Evaluation of joint nociception and leukocyte migration in AIA
Nociception was measured at 0 h, 3 h, 6 h, and 24 h after mBSA injection using a digital analgesiometer (Insight Instruments, Ribeirão Preto, SP, Brazil). After environmental adaptation, a force was applied to the hind paws of mice and the equipment measured the intensity of the force when the paw was withdrawn, with results expressed as the flexion-elicited withdrawal threshold in grams. Leukocyte migration was evaluated 24 h after mBSA injection. After euthanasia, the knee cavities were washed three times with 5 µl of PBS-EDTA and then diluted in a final volume of 90 µl. The recovered liquid was mixed in Turk’s solution (1:1) and the total number of leukocytes was counted using a Neubauer Chamber (HBG, Giessen-Lützellinden, Germany) under an optical microscope (Olympus, Tokyo, Japan).
Induction of CIA
Sixteen DBA/1 J mice were immunized with 70 μl of an emulsion containing an equal volume of 2 mg/ml bovine collagen type II (CII) (Chondrex, Redmond, WA, USA) and CFA with 2 mg/ml of heat-inactivated Mycobacterium tuberculosis (Strain H37 RA) (Difco Laboratories, Lawrence, KS, USA) by intradermal injection in the base of the tail on day 0. After eighteen days, a booster injection was performed in another site of the tail with 70 μl of an emulsion with CII and IFA . Animals were randomized into two groups: arthritis-induced animals treated with PBS (control group) and arthritis-induced animals treated with F. hepatica extract at the dosage of 200 µg (extract group). Animals were treated once a day by intraperitoneal injection and treatment started after booster lasting for 28 days (46 days of experimentation).
Clinical arthritis scoring of CIA
After booster injection, animals were monitored every other day for clinical signs of arthritis using the following score: 0–normal, 1–mild swelling and erythema, 2–moderate swelling and erythema, 3–severe swelling and erythema extending from the ankle to metatarsal joints and 4–severe erythema and swelling with loss of function. The total score of the animal is presented as the sum of the score in each paw (range: 0–16) and the score of hind paws of the animals is presented as the mean of both hind paws (range: 0–4) .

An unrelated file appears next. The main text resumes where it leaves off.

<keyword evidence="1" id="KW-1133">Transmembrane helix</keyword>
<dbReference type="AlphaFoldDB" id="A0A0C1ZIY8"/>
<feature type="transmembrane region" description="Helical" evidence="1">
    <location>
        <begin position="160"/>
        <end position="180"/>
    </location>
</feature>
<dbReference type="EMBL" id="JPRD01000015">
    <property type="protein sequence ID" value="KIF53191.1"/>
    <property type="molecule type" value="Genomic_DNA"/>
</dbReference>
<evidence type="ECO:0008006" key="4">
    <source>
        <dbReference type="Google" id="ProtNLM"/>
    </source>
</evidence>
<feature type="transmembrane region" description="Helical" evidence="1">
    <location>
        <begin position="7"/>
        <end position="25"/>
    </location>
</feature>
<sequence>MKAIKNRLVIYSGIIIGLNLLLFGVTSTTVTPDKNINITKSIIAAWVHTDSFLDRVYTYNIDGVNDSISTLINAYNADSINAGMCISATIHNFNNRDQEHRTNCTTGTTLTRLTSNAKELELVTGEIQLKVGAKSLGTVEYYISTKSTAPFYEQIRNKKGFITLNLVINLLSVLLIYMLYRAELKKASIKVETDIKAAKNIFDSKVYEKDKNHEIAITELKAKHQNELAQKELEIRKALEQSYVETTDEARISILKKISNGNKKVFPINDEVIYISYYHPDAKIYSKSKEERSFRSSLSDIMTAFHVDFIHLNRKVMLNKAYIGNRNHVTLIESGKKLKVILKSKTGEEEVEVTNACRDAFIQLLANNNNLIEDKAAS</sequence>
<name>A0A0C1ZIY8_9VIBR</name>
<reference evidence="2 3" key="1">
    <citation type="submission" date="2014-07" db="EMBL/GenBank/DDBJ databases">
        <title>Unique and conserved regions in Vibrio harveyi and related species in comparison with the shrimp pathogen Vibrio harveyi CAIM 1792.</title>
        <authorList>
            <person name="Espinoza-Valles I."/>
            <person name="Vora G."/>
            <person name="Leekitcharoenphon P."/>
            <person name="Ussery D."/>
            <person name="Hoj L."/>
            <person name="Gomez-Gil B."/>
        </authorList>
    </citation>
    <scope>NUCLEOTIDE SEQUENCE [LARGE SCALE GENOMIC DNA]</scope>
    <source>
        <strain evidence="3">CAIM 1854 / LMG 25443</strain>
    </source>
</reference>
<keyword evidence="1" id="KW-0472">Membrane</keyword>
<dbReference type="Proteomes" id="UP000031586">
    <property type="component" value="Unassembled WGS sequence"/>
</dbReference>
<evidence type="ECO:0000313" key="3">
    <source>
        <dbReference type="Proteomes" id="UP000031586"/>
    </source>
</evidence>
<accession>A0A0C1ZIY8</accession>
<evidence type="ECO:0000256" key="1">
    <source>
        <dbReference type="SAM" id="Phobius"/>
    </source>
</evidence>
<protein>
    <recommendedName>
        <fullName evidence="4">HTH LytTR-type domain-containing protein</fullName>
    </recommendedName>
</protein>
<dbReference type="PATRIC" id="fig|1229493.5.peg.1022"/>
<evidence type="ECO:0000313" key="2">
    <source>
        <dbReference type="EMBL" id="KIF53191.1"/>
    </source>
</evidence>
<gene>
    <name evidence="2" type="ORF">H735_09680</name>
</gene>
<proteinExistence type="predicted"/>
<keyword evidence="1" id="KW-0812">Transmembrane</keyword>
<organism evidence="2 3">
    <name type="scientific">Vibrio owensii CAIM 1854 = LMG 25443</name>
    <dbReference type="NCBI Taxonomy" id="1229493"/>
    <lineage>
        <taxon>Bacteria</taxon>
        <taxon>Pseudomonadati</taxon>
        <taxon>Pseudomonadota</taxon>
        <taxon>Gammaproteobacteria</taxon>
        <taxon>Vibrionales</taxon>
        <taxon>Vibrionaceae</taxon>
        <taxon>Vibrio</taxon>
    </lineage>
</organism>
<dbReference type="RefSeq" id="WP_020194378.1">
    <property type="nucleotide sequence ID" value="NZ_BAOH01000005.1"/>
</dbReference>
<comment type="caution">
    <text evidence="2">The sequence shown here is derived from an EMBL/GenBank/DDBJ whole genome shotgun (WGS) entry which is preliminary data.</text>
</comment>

Data are presented as mean ± standard deviation (SD). Groups were compared by one-way or two-way analysis of variance (ANOVA) and by Student's t-test using GraphPad Prism 6.0. Statistical differences were considered significant with a p value < 0.05.
Clinical and serological characteristics of RA patients
Synovial fluid was collected from a total of thirty-two patients with established RA. Of the 32 FLS isolates, 12 cellular cultures grew appropriately in vitro and were used in this study. These were derived from 7 females and 5 males, mean age 65 years, mean duration of disease 15 years. Four of the patients were positive for anti-cyclic citrullinated peptides (anti-CCP) antibodies and presented a disease activity score (DAS-28) of 3,61 (IQR: 3.3–4.7) (2 high, 9 moderate, and 1 low disease activity). Most of the patients (33.3%) received treatment with DMARD and concurrent glucocorticoids. The baseline demographic, clinical, and laboratory parameters can be found in Additional file 1: Table S1 online.
Morphology and Characterization of FLS
To evaluate the morphology of FLS, cells collected from RA patients were cultured and stained with Alexa 488 conjugated phalloidin and analyzed by fluorescence microscopy. The FLS cells showed the classic FLS elongated phenotype (Fig. 1A). To determine the purity of FLS cultures, the cells were tested with flow-cytometric analysis using FITC- Mouse Anti-Human CD90, PE- Mouse Anti-Human CD55 (both FLS positive) and FITC- Mouse Anti-Human CD68 (macrophage positive) monoclonal antibodies (Fig. 1B). Most cells expressed the surface markers for FLS, such as CD55 (87 ± 4.5%) and CD90 (92 ± 6.0%) and they were negative for CD68 (1% ± 1.1) (Fig. 1C).
F. hepatica extract decreases the cellular viability of FLS